The Church of the Multiplication is in the area of Tabgha on the western shore of the Sea of Galilee. The church marks the site where Jesus performed the miracle of the multiplication of loaves and fish. This was also the site where Jesus appeared for the fourth time after his resurrection.
In Mark 6:30-46 we read how Jesus and his disciples went out on the water to a remote site in search of some peace and quiet. Crowds of Jesus’ followers came after them and as night fell there was nowhere around to find food for the multitudes. To feed the crowd of five thousand people Jesus performed a miracle sharing the meager two fish and five loaves between all the people. Shortly after performing this miracle Jesus performed an additional miracle by walking on the water. The Biblical reference does not mention Tabgha by name but calls it a remote place on the shores of Galilee.
The name Tabgha comes from the Greek for “Seven Springs” but Tabgha was originally called Heptapegon. During the Byzantine era there were three water towers at Tabgha. The water from natural springs was collected in the water towers and sent via aqueducts to nearby farmlands to irrigate the fields. It was in the 4th century that Christians first identified Tabgha as the Biblical site of the miracle of multiplication. In 350 AD. The first church was built to mark the Biblical site.
In the 5th century the Church of St. Peter’s Primacy was built in Tabgha where Jesus gave Peter leadership over the apostles and where Jesus appeared to his disciples after his resurrection. The church was later destroyed and rebuilt in 1934. In 1596 a small Muslim village stood where Tabgha is today. From 1922 to 1948 Palestine was ruled by the British and under their authority Tabgha continued to be inhabited by a mainly Muslim population. During the 1948 Arab-Israeli War the area was cleared of inhabitants and following the war the area was resettled and the new churches built.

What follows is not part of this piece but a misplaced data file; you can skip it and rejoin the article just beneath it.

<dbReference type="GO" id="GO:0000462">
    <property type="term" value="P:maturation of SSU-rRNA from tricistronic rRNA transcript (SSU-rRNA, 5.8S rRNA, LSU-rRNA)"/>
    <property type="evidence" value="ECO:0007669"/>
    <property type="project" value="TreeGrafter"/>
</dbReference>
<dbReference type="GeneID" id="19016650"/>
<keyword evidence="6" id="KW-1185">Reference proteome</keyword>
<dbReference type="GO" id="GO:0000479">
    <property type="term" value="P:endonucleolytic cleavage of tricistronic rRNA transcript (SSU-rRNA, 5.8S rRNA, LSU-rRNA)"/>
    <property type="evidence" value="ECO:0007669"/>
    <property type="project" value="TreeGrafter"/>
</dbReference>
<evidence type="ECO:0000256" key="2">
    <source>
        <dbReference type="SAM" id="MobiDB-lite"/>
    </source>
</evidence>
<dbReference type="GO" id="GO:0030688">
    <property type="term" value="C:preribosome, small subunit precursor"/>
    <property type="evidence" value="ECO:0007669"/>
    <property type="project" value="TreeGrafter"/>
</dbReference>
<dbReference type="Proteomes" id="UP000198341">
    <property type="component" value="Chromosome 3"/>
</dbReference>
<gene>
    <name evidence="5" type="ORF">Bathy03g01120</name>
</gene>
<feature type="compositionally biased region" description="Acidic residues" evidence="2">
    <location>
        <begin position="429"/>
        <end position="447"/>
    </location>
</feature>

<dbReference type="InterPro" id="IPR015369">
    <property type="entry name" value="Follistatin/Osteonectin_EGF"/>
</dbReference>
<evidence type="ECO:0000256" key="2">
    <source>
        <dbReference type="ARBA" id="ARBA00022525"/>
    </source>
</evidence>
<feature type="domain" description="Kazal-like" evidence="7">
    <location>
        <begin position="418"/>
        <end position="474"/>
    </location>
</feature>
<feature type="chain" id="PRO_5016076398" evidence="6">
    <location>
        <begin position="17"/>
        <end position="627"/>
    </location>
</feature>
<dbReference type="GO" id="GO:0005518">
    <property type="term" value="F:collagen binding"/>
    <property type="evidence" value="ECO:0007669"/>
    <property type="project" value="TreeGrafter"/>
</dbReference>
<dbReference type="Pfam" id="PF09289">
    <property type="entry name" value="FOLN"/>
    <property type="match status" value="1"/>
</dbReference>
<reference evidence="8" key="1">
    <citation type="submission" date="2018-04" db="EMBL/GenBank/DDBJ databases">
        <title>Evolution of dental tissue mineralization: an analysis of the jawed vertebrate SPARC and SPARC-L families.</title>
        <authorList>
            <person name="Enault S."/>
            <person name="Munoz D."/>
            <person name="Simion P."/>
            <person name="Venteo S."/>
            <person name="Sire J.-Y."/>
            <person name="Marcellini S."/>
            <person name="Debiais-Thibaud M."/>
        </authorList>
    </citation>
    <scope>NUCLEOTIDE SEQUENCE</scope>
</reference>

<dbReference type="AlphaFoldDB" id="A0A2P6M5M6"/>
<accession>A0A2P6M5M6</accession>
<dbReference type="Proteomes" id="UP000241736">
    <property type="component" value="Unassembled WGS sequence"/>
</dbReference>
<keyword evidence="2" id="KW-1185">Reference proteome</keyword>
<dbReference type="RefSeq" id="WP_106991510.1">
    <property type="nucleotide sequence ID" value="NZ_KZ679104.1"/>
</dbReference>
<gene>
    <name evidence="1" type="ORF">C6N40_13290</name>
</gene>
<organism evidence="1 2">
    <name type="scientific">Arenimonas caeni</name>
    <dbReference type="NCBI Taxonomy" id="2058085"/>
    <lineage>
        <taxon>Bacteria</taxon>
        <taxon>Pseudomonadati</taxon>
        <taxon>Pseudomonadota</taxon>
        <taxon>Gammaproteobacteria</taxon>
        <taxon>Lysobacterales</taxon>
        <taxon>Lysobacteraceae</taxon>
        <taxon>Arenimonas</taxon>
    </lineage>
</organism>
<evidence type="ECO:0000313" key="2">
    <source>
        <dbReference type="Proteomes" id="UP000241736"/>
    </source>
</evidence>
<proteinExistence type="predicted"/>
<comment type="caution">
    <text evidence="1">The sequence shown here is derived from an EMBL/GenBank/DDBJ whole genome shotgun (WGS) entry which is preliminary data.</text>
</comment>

The Church of the Multiplication
Today the Church of the Multiplication is a modern structure built on the remains of the 4th-century church. The highlight of the church is the Byzantine floor mosaic which survived after the original church’s destruction in 685. The mosaic near the altar shows two fish on either side of a basket of loaves. Other features of the mosaic are vines, lotus flowers, oleanders and animals including ducks, geese, doves, peacocks, cranes, herons, a swan and flamingo. In the church’s 5th century floor mosaic there seems to be a reference to the three original Byzantine water towers that once stood here.
Beneath the altar of the Church of the Multiplication is a large rock where it is thought that Jesus placed the fish and loaves as he blessed them. There is a glass panel in the floor through which you can see the foundations of the original church. In the church courtyard you can see an excavated basalt stone font and oil presses.